Future Trends

Competencies allow organisations the opportunity to achieve a high level of consistency when recruiting staff and when also assessing performance. Whether for selection or appraisal, objectively defined competencies allow the organisation to know what good performance should look like and how to measure it. In performance management, competencies are most frequently used for reviewing performance. Competencies make significant contributions to each of the following purposes: establishing levels of performance; identifying needs for performance improvement; identifying development potential for succession. Law firms need to address, “On what basis are we making our decisions for partner selection?” Research has highlighted that less than 1% of law firms are using objective methods for this process (Longbridge/Performance Management Forum 2002). Therefore firms need to readdress not only the methods they are using to recruit but also those for succession planning and performance management.

Best Practice Law Firms

Often a critic’s view is to ask, “Why bother doing the process of job analysis?” It is clear to see that there is significant importance in using this process. The description of what a particular job role involves, and what competencies are important for effective performance, from the job analysis process is vital to the development of a best practice law firm. Not only are competencies key for structuring competency-based interviewing but they also can be used to inform a wide range of key Human Resource areas, including selection, appraisal, 360-degree feedback and development. Industry has identified the “war for talent” and the need to attract and retain top-performing individuals. However, without the use of the competencies how can law firms know what “talent” looks like, how to measure it and develop it, in today’s competitive market?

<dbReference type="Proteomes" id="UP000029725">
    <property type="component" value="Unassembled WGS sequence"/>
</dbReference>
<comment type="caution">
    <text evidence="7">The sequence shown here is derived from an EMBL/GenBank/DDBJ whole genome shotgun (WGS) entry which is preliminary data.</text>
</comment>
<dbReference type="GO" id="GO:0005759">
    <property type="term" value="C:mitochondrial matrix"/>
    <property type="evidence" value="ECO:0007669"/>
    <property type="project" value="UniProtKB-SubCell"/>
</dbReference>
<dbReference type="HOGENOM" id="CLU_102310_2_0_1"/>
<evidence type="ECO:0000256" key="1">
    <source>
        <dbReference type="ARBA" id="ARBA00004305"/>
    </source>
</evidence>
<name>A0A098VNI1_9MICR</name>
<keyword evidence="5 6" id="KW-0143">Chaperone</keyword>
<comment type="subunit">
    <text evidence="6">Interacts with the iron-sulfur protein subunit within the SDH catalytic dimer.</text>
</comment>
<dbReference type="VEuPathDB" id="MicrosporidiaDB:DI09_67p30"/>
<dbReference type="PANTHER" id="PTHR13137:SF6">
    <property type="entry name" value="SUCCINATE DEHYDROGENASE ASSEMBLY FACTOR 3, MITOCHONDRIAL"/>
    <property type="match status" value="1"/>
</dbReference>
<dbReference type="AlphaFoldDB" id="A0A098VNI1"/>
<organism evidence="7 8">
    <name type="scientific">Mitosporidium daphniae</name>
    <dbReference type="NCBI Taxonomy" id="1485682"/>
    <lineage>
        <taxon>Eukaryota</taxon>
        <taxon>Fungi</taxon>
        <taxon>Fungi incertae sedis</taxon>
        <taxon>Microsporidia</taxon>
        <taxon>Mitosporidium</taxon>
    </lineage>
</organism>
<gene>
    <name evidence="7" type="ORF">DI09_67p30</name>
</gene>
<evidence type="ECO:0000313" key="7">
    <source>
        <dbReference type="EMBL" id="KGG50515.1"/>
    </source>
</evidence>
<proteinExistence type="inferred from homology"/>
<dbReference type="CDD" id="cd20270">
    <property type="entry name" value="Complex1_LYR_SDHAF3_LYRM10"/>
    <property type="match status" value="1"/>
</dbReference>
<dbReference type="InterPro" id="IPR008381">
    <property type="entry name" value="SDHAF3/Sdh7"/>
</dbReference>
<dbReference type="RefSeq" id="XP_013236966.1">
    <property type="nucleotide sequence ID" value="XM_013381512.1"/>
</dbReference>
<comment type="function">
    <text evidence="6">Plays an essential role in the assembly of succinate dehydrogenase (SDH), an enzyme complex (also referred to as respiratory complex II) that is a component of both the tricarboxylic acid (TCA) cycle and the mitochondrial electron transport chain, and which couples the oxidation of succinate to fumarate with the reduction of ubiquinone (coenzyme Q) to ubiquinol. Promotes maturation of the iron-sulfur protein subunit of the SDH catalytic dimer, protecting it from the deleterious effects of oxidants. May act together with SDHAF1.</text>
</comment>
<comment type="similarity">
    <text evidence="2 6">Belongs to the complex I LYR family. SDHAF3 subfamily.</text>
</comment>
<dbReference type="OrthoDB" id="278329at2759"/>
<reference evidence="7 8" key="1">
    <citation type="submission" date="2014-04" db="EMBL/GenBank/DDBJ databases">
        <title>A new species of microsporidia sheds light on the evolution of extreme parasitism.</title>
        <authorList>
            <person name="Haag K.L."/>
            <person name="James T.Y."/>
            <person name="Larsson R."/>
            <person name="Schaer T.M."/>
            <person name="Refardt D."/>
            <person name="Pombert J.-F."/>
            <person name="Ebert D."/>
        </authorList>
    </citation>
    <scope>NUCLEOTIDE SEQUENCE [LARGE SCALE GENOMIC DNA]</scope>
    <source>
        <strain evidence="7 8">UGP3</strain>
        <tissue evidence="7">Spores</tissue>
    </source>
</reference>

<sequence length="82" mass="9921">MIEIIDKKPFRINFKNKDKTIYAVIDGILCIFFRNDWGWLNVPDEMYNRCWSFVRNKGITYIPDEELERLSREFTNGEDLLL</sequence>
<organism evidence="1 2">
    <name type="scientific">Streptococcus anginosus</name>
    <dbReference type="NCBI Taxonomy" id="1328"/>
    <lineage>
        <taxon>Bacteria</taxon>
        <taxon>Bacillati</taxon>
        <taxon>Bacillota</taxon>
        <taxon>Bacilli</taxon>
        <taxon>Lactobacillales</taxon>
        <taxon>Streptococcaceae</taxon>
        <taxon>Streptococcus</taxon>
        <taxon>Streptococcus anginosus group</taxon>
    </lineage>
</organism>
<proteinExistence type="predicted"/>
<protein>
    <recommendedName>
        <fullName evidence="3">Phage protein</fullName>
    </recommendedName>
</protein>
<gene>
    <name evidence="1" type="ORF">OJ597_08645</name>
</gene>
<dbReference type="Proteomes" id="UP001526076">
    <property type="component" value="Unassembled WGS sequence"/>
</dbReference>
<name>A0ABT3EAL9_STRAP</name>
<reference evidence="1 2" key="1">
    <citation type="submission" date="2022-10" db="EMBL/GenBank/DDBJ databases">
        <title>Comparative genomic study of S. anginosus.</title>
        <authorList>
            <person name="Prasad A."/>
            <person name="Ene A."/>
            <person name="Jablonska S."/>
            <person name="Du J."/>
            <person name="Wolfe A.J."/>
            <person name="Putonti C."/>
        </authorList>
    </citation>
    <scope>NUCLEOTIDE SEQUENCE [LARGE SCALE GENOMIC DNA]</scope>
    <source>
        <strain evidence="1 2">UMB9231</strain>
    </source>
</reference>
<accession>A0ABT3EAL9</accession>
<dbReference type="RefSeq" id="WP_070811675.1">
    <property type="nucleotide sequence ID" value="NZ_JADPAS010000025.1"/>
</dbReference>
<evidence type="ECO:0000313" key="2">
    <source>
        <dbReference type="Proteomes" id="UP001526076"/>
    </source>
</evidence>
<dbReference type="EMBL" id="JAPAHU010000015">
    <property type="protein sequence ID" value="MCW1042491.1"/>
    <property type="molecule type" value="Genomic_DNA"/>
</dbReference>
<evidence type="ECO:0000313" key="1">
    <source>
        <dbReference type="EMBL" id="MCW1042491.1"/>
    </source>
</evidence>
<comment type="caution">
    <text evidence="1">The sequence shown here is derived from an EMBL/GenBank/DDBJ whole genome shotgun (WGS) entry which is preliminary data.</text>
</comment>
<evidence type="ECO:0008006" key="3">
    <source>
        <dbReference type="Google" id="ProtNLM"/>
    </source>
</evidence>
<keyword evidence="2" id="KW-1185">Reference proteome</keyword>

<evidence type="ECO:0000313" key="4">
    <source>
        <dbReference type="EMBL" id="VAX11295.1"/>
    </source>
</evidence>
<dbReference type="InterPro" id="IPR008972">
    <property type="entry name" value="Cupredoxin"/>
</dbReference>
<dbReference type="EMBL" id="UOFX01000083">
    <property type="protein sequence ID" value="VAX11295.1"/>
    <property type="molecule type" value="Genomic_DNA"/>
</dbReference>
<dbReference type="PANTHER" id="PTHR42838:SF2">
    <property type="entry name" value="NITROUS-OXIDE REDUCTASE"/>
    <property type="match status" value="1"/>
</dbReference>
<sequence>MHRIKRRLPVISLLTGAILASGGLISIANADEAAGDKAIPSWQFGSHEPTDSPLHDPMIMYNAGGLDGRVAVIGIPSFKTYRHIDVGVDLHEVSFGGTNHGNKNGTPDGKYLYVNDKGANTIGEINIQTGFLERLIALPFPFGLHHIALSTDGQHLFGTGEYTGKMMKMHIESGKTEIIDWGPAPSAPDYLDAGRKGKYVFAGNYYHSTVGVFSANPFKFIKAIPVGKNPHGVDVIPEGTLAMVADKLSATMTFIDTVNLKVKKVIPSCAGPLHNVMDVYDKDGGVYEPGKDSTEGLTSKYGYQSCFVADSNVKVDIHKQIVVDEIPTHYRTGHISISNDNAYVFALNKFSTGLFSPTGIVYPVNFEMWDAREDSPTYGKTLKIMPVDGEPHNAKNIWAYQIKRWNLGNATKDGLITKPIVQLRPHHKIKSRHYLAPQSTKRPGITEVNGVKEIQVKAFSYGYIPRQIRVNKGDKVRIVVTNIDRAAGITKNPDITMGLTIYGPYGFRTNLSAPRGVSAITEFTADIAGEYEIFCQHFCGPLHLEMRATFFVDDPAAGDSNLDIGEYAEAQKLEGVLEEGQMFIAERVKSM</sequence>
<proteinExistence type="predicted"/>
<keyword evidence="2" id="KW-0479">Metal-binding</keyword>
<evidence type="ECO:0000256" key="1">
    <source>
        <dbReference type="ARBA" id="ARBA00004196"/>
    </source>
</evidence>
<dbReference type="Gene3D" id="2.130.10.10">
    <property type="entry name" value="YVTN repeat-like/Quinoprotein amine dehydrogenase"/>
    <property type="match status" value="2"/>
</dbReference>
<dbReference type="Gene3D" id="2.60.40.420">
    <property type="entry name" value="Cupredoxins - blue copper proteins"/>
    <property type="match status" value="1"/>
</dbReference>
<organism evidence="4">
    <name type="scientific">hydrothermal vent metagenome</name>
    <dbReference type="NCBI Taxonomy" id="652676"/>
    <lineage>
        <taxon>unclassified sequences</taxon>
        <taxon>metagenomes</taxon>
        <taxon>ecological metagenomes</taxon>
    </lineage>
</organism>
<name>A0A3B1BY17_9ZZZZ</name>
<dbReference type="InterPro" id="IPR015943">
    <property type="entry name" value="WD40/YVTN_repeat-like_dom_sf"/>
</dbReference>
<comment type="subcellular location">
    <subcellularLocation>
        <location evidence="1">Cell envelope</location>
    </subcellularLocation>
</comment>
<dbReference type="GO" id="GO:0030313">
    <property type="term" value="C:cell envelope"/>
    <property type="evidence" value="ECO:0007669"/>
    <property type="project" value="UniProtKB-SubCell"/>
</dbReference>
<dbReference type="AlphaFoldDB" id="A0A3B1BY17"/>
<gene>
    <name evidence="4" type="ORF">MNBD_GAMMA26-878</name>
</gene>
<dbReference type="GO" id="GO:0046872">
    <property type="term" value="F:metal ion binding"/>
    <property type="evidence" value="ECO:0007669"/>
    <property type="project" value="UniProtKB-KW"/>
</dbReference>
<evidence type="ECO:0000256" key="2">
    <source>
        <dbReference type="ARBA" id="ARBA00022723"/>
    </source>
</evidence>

What are the costs of poor recruitment strategies to the firm?

Ifyou were to stop and consider the amount of the firm’s profit which is swallowed up through the use of poor recruitment practices, the total ‘bill’ would be significant and would make very shocking reading! For that reason, I will not be outlining this amount here, but it raises the question, “How much do you spend, as a firm on your recruitment and how much value do you get back from these methods?” If you were able to use a method which could, with much greater accuracy, predict how an individual is likely to perform within the firm, how can you not use it?

Bettina Alderton is an Occupational Psychologist at Longbridge International. She is also the Manager of the Recruitment Forum, Longbridge’s best practice group. This forum will be addressing these and other key issues in recruitment. Bettina Alderton can be contacted at